Sheyi Ojo requires plenty of training and game time for Liverpool's U23s before he can make his return from a four-month injury lay-off, according to Jürgen Klopp.
The teenage Reds winger suffered a stress fracture in his back in pre-season, after refusing a summer break following England U19s duty, and only returned to training in November.
But the manager insists the 19-year-old needs to temporarily step down from the senior squad in order to gain valuable minutes of competitive action as he bids to return to full fitness.
Ojo 'needs to collect minutes with U23s' says Reds boss
Speaking in his pre-match press conference ahead of Liverpool's trip to Bournemouth, Klopp admitted that Ojo "is a very young boy" and still "needs a lot of training."
"He's not injured any more but he needs training, training, training and as much game time as possible," continued the German.
He said that he and his backroom staff "thought it made absolute sense" that "for the next few weeks" Ojo is "with the second team for training and for the games."
He said that "anything" the first-team "could do" would come "too early for him", adding: "He needs to get a rhythm and come back in shape. He's not match fit, so he needs to collect minutes with the U23s."
The wide-man, who signed for the club from MK Dons in 2011, will hope to be back fit and on the fringes of the first-team by January - when Klopp's only other recognised winger Sadio Mane will be on international duty for Senegal at the African Cup of Nations.
He broke into the senior squad last term under Klopp, after being recalled from Championship side Wolverhampton Wanderers in January, making 11 appearances in all competitions.
Klopp: Very important that we give youngsters time
Klopp also declared that Liverpool's youngsters must be given time to develop and reach their potential, in the wake of Ben Woodburn's record-breaking efforts earlier in the week.
The striker scored at 17 years and 45 days against Leeds United to become the club's youngest goalscorer, while Trent Alexander-Arnold and Ovie Ejaria also impressed under the Anfield floodlights.
He said that Liverpool "don't have to change anything" because they "never forgot them", insisting that they are "involved in all our plans" and "not only the three lads now."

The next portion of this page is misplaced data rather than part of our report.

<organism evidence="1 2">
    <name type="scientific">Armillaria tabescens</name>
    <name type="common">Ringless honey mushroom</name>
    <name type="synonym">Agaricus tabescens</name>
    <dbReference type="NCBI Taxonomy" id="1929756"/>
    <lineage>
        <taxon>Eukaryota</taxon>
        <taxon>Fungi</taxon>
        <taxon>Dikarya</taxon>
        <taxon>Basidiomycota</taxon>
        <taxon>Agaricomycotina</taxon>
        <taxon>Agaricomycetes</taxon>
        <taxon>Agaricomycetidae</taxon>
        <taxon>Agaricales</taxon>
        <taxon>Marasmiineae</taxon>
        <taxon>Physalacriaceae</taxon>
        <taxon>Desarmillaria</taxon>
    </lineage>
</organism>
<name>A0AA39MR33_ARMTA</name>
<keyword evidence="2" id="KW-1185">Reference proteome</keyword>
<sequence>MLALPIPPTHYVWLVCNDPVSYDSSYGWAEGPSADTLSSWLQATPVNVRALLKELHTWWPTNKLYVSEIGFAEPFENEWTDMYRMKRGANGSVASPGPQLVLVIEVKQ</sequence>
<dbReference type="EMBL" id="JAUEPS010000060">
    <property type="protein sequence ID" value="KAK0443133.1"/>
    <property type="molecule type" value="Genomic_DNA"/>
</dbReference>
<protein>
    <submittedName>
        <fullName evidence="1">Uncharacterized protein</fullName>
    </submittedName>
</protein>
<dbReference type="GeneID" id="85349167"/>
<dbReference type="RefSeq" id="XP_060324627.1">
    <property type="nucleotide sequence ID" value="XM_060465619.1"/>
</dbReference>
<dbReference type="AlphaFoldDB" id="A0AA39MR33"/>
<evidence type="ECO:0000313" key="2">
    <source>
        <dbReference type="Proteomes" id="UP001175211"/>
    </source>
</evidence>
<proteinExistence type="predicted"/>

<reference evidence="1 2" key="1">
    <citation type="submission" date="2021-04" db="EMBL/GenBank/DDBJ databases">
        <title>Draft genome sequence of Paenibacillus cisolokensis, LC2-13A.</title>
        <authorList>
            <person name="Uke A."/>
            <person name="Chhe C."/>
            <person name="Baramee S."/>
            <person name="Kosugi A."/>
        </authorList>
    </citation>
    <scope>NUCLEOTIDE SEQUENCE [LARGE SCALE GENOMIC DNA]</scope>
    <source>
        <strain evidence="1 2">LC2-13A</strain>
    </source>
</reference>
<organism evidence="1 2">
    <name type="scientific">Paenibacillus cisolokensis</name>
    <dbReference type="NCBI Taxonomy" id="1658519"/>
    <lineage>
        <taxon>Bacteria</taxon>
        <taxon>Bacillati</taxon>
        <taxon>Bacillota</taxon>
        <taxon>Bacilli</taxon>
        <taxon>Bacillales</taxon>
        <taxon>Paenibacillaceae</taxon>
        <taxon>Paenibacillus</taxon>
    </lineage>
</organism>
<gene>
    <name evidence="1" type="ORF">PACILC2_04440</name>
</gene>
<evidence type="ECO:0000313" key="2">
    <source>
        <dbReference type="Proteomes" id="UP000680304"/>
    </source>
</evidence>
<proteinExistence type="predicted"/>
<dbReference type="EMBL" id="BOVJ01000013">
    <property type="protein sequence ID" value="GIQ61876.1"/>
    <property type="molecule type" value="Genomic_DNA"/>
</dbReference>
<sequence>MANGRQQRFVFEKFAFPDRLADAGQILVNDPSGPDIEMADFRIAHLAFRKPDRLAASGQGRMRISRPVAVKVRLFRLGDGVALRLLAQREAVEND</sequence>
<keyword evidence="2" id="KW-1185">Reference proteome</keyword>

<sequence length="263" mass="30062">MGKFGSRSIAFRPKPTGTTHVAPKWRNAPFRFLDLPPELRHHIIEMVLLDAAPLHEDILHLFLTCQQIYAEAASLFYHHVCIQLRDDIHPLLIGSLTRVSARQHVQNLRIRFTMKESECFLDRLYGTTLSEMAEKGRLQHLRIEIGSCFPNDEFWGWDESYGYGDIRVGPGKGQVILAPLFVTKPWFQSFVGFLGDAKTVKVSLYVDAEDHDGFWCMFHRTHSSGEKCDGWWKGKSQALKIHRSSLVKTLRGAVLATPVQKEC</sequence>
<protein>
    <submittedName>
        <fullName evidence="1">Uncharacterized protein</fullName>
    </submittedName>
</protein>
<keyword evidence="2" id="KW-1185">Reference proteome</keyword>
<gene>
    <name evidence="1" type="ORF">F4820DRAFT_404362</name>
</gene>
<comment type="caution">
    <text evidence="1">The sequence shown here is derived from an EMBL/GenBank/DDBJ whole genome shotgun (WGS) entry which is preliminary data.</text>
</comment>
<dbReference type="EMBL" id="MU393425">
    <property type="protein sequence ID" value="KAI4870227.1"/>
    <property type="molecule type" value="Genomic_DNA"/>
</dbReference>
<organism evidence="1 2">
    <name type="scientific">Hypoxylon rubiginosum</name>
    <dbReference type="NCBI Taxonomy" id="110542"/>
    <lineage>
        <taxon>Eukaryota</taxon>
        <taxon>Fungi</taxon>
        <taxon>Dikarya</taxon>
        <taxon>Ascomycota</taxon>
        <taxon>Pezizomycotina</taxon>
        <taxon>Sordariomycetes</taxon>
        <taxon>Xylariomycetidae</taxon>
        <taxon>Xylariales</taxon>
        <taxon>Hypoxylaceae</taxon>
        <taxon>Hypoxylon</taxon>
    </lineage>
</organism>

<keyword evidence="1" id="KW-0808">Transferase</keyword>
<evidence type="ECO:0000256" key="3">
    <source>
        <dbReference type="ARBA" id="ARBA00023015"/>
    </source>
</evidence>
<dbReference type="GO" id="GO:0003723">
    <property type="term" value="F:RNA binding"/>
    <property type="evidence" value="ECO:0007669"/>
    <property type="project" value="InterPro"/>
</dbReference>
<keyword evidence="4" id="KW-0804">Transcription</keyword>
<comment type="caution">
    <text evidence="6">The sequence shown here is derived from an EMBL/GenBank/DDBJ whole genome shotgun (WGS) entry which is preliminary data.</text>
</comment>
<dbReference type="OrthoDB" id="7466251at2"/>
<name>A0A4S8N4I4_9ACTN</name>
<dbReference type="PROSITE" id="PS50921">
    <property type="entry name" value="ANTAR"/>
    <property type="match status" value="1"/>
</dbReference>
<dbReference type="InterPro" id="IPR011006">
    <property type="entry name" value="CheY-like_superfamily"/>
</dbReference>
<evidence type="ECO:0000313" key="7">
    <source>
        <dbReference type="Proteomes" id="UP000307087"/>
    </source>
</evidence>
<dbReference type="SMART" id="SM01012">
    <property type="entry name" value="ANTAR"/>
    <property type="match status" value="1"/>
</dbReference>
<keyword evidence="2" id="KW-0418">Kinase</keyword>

Klopp added that he classes a young player as still 22 or 23 years old and that they still "have a lot of these boys in the club", adding: "It's right what I said a lot of times. We need to create a situation which allows them to come through, and [that means] they are ready in the moment when we use them."
He acknowledged that "there will be a few ups and downs" in their respective developments but declared that provided they are "in the right circumstances and the right club" then "everything will be good in the end."
"We have no doubt about the potential of these boys," the Reds boss vowed, insisting that "a little bit of luck, a lot of training, a lot of education and attitude" then the club can "get a decent player" which they are "all working for."
Klopp also admitted that the breakthrough of Academy players could help save the club money in the transfer market, but added they "probably will have both" and "cannot say now that the Liverpool team in 2020 will be only homegrown players."
He said that instead, it needs to be "a mixture" of homegrown players and some of the promising signings they have brought into the club in recent years, but called it "the first thing" that is "very important" is "time" which they "have" and "need", insisting it is Liverpool's "job to give them the time."
Klopp added that he doesn't "care a second" about the ages of players as long as they "want to develop", insisting that he has "a young squad in general" and that he enjoys "a lot working with these guys."
Liverpool '100 per-cent the right club' for Academy kids, says Klopp
The Reds boss echoed the comments of Divock Origi earlier in the week - the Belgian calling Liverpool the 'perfect environment' for immensely promising young Woodburn to be in.
He explained that Liverpool is the best place for the club's Academy prospects to all realise their huge potential.
He said that they are "100 per-cent the right club for really young boys to develop, improve and become the best players they can be" but warned that there is "a long, long way to go" for them.
Klopp said that the youngsters "have to have experiences" including "the better ones" and "the not so nice ones", suggesting that's "how it is" and that "as long as we can help, we will do it."
Yet he declared that ultimately the players "have to perform on the pitch" and Klopp and his backroom staff "only can give advice" and play them when "we think they are ready."
He added: "If they deliver then fine, if not then we are responsible for it."